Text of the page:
What is a Bone Biddy? (Bon Bi•ddee; plural Bidd•eez). A Bone Biddy was the term coined by Dr. Robert T. Bakker to denote a group of people that were interested in cleaning fossils in the Prep Lab in the dinosaur museum in Glenrock. Males can be Bone Biddies but if they protest too much then we gracefully refer to them as “Bone Buddies”. They are subjected to rigorous training, then, they work for a coffee break or high tea and intermittent treats provided by one of our bakers. The group also gives tours of the Paleon Museum, cleans, empties trash, does fundraising, works in the gift shop, crafts some items for the gift shop and have been known to take on plumbing challenges, etc..
We will introduce you to a new Biddy each month, keep you up to date on Paleon happenings and train anybody who would like to join us.
The first B.B. that we present to you left us on October 15, 2010 with a big hole in our hearts. Shirley Davis set the standard for us all. She was one of the original preparators when we began our journey as a fledgling museum and she worked tirelessly until about a week before she went up to the “Big Museum” in the sky to assist wherever she could in a higher capacity.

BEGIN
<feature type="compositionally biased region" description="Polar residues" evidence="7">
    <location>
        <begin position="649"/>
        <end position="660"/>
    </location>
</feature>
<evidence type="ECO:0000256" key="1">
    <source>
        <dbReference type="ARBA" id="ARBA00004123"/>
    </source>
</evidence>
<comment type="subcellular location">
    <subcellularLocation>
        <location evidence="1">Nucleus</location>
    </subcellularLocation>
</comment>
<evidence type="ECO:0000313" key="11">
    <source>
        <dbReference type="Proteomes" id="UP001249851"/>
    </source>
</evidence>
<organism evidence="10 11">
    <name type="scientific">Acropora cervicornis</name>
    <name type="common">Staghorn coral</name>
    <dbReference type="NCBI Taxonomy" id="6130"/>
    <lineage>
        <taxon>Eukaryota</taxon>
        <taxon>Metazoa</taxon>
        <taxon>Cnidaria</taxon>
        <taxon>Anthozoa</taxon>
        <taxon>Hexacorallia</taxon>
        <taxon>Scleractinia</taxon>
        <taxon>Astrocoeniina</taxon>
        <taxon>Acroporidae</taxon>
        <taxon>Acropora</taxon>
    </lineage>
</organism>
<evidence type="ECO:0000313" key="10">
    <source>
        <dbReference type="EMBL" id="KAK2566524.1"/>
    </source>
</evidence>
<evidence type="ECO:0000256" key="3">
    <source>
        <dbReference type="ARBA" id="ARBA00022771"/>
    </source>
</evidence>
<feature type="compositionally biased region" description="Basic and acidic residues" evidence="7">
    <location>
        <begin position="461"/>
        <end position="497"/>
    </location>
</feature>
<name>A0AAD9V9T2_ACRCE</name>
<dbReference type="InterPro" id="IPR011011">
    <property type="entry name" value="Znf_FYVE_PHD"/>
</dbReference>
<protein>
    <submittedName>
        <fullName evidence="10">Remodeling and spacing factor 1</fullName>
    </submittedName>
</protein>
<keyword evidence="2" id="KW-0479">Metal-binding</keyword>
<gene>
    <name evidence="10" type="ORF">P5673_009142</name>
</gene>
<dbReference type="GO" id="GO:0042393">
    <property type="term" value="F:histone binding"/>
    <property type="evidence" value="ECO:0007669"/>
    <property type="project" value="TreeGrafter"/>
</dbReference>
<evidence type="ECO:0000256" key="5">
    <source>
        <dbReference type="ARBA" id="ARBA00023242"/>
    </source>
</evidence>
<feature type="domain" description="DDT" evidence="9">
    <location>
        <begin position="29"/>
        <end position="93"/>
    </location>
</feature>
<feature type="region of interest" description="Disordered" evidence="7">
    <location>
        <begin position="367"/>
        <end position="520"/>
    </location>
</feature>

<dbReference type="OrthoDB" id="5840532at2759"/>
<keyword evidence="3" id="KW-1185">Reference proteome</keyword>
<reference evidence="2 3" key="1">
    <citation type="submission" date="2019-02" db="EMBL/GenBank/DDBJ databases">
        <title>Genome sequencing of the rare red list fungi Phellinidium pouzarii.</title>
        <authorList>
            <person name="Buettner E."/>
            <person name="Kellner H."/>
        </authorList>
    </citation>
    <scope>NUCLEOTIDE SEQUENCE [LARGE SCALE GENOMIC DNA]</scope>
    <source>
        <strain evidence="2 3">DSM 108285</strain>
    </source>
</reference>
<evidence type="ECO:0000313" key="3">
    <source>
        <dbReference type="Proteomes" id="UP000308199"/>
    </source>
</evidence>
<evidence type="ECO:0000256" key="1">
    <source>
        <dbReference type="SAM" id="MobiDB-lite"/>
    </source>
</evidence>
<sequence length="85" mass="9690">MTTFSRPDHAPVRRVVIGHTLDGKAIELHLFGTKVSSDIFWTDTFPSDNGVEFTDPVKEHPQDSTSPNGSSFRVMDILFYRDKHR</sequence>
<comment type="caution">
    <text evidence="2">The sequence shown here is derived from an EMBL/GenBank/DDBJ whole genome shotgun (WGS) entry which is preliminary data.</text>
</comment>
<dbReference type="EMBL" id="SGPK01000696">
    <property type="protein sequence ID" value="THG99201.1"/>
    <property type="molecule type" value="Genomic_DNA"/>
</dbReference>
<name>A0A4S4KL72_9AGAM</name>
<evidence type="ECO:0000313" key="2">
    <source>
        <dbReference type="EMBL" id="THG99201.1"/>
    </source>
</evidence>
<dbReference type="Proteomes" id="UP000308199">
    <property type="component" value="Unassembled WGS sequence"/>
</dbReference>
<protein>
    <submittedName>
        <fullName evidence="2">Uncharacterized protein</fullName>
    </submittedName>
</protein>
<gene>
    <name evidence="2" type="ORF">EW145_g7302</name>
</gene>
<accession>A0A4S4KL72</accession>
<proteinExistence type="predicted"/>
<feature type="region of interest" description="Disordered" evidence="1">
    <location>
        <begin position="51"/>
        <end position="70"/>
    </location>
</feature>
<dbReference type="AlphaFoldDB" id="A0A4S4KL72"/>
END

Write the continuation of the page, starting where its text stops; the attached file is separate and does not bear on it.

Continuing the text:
Shirley lived in Oregon and the Davis family and the Scott families had homes on the same block (B.B. Barb Scott). Shirley and her husband George raised four children and celebrated their 50th wedding anniversary in 1992. She lost George to a fall from his horse while hunting and she still embraced life and did all she could to contribute and she certainly did more than her share.
Shirley took part in a theater group, she was a sorority sister that helped keep the flower beds in downtown beautiful, she drove friends to medical appointments or wherever they needed to go no matter the weather. She loved to cook and prepared dishes for many people, including meals on wheels and she was a noted chili chef. She won our ‘yearly’ chili feed so many times that she finally refused to enter it in competition. She played Bunco with the same gusto that she did everything.
Shirley brought Barb to the museum when Barb retired and moved to Glenrock.
After a number of years of experience we had the head of the Chicago Field Museum of Natural History visit us and he wanted to commend the Bone Biddies on the quality of work they were doing and he said that Shirley was the Queen of all preparers. He said he would like to kidnap the group and take them to Chicago.
Shirley was the most prolific of our Bone Biddies and her understanding of anatomy was learned the hard way. She grew up with animals, hunted game and had the ability to feel her bone and we shared her pride in never leaving a tool mark on her fossil.
We salute her and remember her fondly as the quintessential Bone Biddy.